Within a new study published in the Physics of Fluids journal, researchers have shared a visual representation of how effective cloth face masks can be in preventing the spread of COVID-19. While the the benefits of medical-grade face masks have been well documented, the study aimed to examine the performance on cloth-based coverings—which have become more and more common in light of recent events.
To create the visualisation, researchers used a hollow manikin head, a manual pump to push out a “sneeze”, a fog machine, and a laser sheet. While the findings varied for different materials used to create these masks, the study says that non-medical masks are “likely to be effective” to stop large respiratory droplets—one of the means of transmission for COVID-19.
“The visuals used in this study can help convey to the general public the rationale behind social-distancing guidelines and recommendations for using face masks. Promoting widespread awareness of effective preventative measures is crucial, given the high likelihood of a resurgence of COVID-19 infections in the fall and winter.”
Cough droplets travel up to twice the distance recommended for social distancing
Based on the simulation, heavy coughing without a mask on can result in droplets that travel up to 12 feet (3.65m), which is double the CDC’s recommended distance for social distancing. According to the study, this suggests that current social distancing guidelines should be updated to reflect a further distance.
While cloth face masks have been recommended to the public by the CDC, the materials used also affect how effective they can be as a protective measure. Three materials that are commonly used by the public were studied: a folded cotton handkerchief mask, a homemade two-layer cotton mask, and a cone-style mask.
In the image above, you can see that there is some “notable leakage” of droplets through the mask material when using a folded handkerchief mask, despite using the recommendation of the U.S. Surgeon General and the CDC. Still, the forward motion of the droplets (when expelled with a cough) was “impeded significantly”, with droplets travelling 1 feet and 3 inches. A bandana, when replacing the handkerchief, is even less effective—droplets travelled around 3 feet and 7 inches.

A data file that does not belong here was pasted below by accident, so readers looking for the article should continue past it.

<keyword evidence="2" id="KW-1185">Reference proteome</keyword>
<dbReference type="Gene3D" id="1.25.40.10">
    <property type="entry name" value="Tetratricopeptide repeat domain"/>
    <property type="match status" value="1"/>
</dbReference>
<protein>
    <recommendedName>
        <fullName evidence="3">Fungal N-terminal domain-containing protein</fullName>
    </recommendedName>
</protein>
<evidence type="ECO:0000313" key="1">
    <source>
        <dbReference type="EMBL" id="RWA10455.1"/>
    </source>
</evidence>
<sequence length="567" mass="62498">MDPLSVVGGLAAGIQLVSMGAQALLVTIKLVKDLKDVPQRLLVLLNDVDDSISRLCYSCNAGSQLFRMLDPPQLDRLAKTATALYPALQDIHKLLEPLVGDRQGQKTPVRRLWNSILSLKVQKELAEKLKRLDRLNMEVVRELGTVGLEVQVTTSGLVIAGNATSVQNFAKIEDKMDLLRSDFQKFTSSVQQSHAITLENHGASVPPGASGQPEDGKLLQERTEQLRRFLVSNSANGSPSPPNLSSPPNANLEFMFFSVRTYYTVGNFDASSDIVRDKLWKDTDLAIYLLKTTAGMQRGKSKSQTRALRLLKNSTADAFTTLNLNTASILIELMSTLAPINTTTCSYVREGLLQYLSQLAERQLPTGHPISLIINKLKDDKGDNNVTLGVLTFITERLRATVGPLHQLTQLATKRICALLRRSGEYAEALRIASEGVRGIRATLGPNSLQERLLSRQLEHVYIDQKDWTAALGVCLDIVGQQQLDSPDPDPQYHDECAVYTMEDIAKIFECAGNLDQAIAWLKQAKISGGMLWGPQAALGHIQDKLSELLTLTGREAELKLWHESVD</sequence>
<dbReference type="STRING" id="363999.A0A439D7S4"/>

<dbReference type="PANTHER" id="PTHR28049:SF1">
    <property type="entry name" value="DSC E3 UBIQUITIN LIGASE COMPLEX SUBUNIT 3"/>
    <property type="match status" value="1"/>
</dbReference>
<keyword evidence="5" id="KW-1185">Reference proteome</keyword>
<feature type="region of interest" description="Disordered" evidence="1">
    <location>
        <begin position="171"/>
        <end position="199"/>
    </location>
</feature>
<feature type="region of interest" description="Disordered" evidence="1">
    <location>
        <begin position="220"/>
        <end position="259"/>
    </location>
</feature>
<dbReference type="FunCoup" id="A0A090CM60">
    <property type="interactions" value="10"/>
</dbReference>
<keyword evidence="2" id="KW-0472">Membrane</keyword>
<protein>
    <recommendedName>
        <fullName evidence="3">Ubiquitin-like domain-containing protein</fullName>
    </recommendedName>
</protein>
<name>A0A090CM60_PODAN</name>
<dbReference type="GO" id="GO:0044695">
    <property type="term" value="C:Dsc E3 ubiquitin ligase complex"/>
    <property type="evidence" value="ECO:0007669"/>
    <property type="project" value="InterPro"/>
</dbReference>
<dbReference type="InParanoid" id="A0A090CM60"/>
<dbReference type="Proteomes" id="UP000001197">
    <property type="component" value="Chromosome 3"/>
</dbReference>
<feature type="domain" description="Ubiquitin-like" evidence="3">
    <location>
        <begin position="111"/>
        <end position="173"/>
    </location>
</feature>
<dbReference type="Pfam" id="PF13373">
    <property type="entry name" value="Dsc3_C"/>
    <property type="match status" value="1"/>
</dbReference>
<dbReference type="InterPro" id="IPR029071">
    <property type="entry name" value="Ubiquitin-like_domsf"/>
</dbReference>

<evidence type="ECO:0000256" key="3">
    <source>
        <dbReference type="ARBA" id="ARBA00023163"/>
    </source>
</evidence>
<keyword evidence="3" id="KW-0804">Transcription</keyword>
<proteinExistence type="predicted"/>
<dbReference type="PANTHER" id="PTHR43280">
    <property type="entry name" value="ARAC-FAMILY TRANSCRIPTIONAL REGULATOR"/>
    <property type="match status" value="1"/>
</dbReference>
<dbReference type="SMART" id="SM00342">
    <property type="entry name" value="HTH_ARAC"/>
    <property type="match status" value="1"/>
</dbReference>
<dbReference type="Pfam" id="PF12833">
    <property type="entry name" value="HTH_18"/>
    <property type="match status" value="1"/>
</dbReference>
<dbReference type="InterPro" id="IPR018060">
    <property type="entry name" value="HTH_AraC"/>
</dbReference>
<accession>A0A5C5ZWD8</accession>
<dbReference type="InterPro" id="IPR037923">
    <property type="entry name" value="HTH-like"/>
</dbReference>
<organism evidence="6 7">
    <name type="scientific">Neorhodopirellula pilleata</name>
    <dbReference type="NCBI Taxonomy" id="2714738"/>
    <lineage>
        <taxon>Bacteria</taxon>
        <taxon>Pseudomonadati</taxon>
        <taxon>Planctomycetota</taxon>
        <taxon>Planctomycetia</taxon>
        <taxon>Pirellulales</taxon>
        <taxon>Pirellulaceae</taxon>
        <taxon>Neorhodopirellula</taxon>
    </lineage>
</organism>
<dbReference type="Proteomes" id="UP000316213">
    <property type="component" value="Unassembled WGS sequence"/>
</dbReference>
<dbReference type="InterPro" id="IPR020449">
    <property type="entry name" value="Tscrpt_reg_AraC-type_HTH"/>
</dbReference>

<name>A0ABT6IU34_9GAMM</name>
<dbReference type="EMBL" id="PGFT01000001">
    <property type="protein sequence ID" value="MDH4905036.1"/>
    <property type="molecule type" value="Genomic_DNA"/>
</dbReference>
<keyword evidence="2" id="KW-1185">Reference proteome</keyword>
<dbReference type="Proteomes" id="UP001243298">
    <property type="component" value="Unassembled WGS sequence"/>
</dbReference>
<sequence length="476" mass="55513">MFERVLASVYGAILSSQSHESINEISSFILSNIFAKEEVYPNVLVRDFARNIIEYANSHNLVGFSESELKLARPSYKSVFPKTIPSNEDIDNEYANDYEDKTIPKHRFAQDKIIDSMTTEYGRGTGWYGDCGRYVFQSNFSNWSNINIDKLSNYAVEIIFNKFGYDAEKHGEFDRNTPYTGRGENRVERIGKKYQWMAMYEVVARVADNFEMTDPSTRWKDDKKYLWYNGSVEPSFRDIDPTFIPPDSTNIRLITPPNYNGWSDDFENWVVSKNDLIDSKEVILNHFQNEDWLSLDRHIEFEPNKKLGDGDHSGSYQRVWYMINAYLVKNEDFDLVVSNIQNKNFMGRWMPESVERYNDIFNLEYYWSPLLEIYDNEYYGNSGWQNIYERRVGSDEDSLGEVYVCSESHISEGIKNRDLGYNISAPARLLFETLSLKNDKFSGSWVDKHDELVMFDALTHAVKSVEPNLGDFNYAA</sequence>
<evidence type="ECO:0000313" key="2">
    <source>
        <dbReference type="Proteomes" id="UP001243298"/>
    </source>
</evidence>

For the homemade cotton mask stitched with two layers, the forward motion of the expelled droplets was countered “almost completely”. While there is still some leakage, this mostly happens via the gap between the nose and the top edge of the face mask. Here, droplets only travelled 2.5 inches—the shortest distance of the masks tested—although there is still noticeable leakage via gaps around the mask.
And finally, a non-sterile cone-style mask that is usually available at pharmacies was tested. Cough droplets travelled to a distance of 8 inches, which is still lower than some of the other materials tested here. Again, there was leakage via gaps around the edge of the mask.
Despite flow leakage, non-medical face masks are still effective
Leakage is likely to happen with homemade face masks, while prolonged use may also degrade the effectiveness of said masks. However, non-medical masks, according to the study, are still “likely to be effective” in stopping respiratory droplets. The findings of the study basically show that the material and construction of homemade DIY face masks are significant factors in determining the level of protection offered, with the stitched cotton mask proving to be the most effective here.
Following that is the commercial cone-shaped mask, the folded handkerchief, and the folded bandana (in that order). It’s worth noting that the study examined the preventive role that face masks play in protecting others around you from respiratory droplets expelled when coughing. As such, it’s important to continue to practise safe habits as the world continues to fight against the coronavirus, and this new study only serves to highlight the vital part that face masks play—even non-medical ones.
To read the full study, click here.